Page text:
When Ronald Reagan, the 40th U.S. president, died on June 5, 2004, the buzzword for TV broadcasters was “consequential.” They said all during mourning week that he was a consequential leader. Definition: “important or significant.” That was a copout, as the term could be used for failed presidents like James Buchanan (1857-1861), as well as very successful ones like Reagan.

Perhaps MSNBC commentators wished to say “lousy president” but did not. Fox reporters would like to say, “the best president ever,” but didn’t. Now I realize why Richard Nixon, despite his resignation, finds himself at 27 to 30 on presidential lists (out of 45 presidents.) He was consequential in good and bad ways.

I became interested in the “consequential” term used as a catch-all after Nancy Pelosi retired from U.S. House leadership. She is the first and only woman speaker, having served twice, and also over 20 years as the Democrats’ minority leader. She was certainly consequential and effective in the role.

Recently, I heard a conservative talk radio host saying Pelosi was “horrible.” But he is no historian, probably, because he judges public figures by HIS criteria only. Some liberal media people celebrated her based on “gifts” such as the Affordable Care Act, but they forgot to list her disappointments and misfires.

“Pelosi had gutted the Member like some halibut she found floating around San Francisco Bay, then calmly sat back and had a cup of coffee afterward,” wrote former Speaker John Boehner of his predecessor. “The congressman’s entrails were left on display for everyone in the House of Representatives to see — and to remember.”

The most effective House speakers over the past 40 years are arguably Pelosi and Republican Newt Gingrich. Pelosi is the daughter of a former mayor of Baltimore, Maryland. She learned sharp knuckle skills at his feet. Her toughest mission was to get the Affordable Care Act approved in the contentious House. It was the top domestic priority for President Barack Obama. Pelosi ushered the bills through the House and won 220 to 215; 218 votes were needed for it to pass.

 Most citizens and ideological media assess politicians’ careers in self-serving and simple ways. That is understandable, we are all human. Yet they are not trained in history, for the most part, so they don’t do extensive research to evaluate leaders in politics. But historians, who study things longitudinally, strive for balance and try to look at the big picture.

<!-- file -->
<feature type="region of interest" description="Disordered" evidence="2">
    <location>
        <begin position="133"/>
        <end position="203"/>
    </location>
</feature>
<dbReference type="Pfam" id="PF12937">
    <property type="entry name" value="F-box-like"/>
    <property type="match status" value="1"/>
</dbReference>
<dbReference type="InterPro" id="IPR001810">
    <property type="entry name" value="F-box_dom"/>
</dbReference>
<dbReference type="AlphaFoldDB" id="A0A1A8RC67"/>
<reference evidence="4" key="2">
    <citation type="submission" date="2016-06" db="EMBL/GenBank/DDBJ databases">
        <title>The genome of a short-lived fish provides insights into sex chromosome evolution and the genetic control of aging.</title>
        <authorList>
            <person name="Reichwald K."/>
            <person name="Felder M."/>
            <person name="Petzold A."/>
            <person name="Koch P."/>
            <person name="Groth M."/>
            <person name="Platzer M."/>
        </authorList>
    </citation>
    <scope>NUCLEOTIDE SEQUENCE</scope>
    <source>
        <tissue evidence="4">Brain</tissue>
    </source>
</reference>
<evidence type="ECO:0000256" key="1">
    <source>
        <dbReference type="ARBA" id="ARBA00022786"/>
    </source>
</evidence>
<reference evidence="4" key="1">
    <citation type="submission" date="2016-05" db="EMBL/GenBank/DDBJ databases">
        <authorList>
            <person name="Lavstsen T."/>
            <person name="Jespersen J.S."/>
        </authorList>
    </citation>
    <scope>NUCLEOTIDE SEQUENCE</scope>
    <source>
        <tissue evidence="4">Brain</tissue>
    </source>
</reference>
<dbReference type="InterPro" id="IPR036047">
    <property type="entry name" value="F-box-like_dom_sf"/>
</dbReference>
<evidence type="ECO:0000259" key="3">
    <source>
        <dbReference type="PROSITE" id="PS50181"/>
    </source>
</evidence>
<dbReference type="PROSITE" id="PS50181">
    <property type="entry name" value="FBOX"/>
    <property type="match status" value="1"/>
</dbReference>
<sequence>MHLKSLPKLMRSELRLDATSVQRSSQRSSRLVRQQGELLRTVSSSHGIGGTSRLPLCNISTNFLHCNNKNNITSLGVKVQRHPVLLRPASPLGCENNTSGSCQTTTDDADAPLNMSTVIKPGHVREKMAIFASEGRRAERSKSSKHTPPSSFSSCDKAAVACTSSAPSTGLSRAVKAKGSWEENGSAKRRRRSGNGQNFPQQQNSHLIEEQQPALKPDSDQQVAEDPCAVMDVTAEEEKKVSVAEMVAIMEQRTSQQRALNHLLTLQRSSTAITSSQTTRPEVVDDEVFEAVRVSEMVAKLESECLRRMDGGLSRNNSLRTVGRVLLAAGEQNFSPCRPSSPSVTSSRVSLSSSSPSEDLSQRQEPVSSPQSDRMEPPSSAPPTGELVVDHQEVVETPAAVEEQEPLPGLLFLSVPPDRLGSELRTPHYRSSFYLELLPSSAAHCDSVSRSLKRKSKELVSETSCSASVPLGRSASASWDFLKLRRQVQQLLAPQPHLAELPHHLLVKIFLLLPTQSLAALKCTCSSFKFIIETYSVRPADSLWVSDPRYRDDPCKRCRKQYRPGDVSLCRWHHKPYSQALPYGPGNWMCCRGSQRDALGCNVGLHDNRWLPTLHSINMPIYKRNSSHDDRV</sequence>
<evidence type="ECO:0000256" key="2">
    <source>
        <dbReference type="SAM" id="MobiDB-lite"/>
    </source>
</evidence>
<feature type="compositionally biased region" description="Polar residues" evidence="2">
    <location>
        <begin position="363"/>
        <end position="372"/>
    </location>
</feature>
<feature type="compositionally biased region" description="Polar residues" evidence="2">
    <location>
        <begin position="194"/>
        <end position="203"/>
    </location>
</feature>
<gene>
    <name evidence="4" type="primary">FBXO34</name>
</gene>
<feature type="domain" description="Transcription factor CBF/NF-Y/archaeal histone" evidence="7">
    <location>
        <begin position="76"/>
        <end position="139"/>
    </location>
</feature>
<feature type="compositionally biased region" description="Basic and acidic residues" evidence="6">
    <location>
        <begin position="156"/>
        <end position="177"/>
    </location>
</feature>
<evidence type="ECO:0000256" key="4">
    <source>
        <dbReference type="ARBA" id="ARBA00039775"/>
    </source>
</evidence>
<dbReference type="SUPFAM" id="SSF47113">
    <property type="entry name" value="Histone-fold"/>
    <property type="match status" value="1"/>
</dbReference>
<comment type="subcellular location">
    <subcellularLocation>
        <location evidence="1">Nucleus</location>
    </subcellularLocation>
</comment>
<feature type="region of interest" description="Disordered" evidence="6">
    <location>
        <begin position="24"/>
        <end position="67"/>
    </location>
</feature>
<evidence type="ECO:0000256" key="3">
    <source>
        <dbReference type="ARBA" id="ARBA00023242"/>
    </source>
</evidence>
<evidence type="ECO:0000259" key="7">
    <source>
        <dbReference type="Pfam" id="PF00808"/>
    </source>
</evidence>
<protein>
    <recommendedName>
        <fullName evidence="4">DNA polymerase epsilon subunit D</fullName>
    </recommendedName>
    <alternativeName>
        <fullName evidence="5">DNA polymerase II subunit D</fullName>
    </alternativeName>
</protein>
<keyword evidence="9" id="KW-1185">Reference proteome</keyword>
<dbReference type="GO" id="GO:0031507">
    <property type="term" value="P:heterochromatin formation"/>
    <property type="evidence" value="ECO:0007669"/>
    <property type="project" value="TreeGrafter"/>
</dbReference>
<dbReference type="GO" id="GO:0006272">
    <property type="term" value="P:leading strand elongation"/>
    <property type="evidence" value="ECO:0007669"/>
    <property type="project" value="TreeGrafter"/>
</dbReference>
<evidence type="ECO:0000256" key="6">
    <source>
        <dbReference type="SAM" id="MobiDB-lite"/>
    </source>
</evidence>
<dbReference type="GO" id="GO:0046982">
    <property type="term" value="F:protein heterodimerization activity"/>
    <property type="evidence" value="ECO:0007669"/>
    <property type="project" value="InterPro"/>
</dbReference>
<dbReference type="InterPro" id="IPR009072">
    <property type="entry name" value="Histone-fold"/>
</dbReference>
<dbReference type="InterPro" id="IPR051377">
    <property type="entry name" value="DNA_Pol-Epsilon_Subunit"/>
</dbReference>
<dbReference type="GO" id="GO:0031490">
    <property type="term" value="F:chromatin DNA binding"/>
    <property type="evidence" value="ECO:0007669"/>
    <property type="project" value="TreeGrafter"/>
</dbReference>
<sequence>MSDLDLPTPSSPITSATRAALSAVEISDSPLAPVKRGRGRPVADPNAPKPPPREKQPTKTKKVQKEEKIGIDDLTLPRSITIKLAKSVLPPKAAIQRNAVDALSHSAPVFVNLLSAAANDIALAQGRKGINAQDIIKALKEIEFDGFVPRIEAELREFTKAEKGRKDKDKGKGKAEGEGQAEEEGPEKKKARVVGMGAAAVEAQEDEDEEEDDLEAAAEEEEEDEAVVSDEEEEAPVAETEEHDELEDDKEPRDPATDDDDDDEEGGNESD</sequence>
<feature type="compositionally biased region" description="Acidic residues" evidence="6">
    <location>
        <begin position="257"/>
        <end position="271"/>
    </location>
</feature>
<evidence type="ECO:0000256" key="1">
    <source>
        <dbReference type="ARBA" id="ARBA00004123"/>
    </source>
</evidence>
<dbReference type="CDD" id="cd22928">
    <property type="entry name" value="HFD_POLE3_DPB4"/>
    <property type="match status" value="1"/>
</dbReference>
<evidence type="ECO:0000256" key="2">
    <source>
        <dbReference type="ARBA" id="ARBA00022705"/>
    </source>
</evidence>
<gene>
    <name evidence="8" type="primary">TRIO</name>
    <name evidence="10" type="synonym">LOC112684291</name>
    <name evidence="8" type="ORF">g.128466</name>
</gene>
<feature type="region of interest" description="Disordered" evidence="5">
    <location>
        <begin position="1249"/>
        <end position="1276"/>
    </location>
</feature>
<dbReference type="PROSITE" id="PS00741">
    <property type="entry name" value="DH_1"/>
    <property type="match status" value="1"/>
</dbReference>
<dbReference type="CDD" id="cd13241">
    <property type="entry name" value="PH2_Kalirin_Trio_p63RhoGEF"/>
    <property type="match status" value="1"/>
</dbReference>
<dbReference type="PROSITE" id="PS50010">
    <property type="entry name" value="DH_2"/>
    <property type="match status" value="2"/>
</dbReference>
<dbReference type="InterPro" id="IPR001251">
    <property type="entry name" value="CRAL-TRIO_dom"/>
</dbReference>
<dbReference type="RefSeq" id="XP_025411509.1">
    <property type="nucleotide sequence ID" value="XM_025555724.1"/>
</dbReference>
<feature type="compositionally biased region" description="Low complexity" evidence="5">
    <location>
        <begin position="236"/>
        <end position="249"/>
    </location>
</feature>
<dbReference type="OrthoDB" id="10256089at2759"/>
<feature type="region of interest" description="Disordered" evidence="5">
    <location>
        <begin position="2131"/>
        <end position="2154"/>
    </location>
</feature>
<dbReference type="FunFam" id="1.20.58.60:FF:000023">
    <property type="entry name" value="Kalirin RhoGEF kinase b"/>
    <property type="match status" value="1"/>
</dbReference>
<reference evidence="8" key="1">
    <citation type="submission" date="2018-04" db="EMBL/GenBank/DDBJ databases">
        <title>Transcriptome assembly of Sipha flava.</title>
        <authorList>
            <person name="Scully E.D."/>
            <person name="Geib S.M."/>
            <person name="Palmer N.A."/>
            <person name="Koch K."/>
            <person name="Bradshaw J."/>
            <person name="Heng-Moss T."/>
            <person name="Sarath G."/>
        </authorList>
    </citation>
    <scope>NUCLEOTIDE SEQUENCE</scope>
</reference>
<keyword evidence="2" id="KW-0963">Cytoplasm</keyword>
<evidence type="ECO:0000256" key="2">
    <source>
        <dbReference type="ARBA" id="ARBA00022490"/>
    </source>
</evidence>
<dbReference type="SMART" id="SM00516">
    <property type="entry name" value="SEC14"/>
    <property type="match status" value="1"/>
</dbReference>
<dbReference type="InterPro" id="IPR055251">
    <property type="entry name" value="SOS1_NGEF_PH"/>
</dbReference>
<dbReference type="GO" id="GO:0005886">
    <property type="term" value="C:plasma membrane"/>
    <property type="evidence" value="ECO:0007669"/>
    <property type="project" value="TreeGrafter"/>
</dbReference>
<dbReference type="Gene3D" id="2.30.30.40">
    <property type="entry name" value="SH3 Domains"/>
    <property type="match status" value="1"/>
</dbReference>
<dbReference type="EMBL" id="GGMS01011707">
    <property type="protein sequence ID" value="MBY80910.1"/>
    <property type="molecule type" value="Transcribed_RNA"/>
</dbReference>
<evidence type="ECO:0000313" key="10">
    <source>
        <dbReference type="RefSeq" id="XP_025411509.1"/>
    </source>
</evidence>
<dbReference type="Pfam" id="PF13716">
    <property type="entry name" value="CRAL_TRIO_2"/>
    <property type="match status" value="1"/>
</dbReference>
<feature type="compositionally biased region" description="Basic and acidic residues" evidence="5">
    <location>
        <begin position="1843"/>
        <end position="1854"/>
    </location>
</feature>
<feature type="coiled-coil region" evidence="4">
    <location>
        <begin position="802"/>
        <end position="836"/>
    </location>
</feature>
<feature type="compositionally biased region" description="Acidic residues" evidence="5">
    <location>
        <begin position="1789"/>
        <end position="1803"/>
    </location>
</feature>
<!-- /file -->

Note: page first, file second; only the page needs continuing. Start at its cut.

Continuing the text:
Gingrich came in like a hurricane in 1995, as Republicans took the House after 40 years. He centralized much power and policy-making. Gingrich was in the position only for four years, as he made enemies who thought he had too much power. But his aggressive leadership marks him as having led with determination and panache.

“While right now Nancy Pelosi is overshadowed by this (opposition) thumping, she’s going to rank quite high in the pantheon of modern speakers of the last 100 years,” said Norman Ornstein, of the conservative American Enterprise Institute. 

Only Texas Democrat Sam Rayburn ranks higher. Rayburn is the longest-serving speaker in history “whose parliamentary maneuvers cleared the way for passage of civil rights and social legislation in the 1960s,” according to Ornstein.

In Pelosi’s first time as speaker (2007-2011), she passed legislation including an economic stimulus bill, financial regulation, expanded student aid and an expanded G.I. bill. 

“Pelosi almost single-handedly pushed the health care bill through the House, lobbying reluctant lawmakers up to the final minutes to vote for it,” said Matthew Green, of the Institute for Policy Research and Catholic Research. “Without her leadership, the bill very likely would have died.” 

Speaking of consequential, in September 2020, six weeks before the general election, Chris Cillizza of CNN wrote a commentary titled “Donald Trump has now become a hugely consequential president.” (In a staff reduction, Cillizza was among the casualties, last week.)

“With his nomination of Amy Coney Barrett to the Supreme Court — and her likely confirmation by the Senate — Trump will have personally chosen one-third of the members of the nation’s highest court and reshaped its ideology for decades to come,” Cillizza wrote in 2020.

With Barrett confirmed, Trump will have appointed more U.S. Supreme Court justices in his first term than any president since Nixon, who appointed four between 1969 and 1971. Also, Trump has 200-plus appointments made to lower courts as of September 2020.

In the early 1980s, living in El Paso, Texas, I once rode north and saw a town called Truth or Consequences, in New Mexico. The name has been on lists of unusual place names, renaming itself in 1950 after the Truth or Consequences radio show. It will fascinate us in the future to read about the deaths or retirements of presidents, speakers and majority leaders. It will be, in a word, consequential.

 Greg Markley moved to Lee County in 1996. He has a master’s in education from AUM and a master’s in history from Auburn University. He taught politics as an adjunct in Georgia and Alabama. An award-winning writer in the Army and civilian life, he has contributed to The Observer since 2011. He writes on politics, education and books. gm.markley@charter.net.